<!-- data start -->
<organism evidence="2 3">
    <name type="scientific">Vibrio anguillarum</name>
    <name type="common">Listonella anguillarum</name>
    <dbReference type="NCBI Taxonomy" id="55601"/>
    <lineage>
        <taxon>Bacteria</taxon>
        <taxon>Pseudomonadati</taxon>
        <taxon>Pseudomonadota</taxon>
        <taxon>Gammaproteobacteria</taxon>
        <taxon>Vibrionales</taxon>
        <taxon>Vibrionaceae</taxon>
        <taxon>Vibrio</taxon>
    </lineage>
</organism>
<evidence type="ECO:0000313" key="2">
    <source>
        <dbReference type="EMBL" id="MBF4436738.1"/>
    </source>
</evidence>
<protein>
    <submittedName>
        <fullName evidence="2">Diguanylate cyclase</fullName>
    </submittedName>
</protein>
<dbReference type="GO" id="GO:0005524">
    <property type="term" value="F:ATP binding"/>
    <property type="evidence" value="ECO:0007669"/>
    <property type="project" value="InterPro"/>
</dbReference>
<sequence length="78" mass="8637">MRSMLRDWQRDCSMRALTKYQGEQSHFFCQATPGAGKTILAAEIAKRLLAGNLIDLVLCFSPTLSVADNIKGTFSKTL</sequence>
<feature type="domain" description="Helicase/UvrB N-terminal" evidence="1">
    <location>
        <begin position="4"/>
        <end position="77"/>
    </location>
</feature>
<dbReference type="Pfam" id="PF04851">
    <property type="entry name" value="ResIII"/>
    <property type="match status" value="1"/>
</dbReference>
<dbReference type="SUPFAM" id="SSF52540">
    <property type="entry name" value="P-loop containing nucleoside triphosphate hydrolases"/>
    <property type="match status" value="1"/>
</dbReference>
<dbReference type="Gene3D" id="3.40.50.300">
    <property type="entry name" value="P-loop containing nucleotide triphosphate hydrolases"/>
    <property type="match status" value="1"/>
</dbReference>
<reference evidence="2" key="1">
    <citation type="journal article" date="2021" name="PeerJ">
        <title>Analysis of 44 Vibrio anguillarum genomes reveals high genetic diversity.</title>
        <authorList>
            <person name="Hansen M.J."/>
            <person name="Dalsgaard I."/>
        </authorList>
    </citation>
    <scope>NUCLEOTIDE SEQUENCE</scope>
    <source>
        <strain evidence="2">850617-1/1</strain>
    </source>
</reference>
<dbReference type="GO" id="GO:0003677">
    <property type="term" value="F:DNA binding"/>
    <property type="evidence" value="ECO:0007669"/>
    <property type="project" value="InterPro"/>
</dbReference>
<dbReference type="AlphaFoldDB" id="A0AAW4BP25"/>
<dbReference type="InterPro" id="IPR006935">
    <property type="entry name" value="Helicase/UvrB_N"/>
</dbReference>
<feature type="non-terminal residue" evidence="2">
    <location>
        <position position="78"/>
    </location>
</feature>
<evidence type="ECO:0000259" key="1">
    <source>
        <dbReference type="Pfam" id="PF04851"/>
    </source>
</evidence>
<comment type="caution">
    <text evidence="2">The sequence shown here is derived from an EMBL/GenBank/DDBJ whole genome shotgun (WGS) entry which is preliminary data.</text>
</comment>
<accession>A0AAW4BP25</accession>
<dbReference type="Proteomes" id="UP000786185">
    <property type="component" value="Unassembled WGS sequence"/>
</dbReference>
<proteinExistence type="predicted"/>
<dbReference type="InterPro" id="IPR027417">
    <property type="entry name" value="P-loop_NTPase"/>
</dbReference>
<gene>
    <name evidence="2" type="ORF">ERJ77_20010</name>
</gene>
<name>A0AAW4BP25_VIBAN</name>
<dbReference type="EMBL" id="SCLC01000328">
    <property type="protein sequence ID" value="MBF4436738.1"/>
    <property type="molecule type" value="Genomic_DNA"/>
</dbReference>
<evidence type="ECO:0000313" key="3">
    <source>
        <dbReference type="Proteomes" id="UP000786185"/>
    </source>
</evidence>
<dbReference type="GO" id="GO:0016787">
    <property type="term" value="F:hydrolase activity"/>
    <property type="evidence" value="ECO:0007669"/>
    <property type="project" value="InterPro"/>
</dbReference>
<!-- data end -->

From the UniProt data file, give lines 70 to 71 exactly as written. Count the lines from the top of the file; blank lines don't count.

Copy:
</dbReference>
<feature type="non-terminal residue" evidence="2">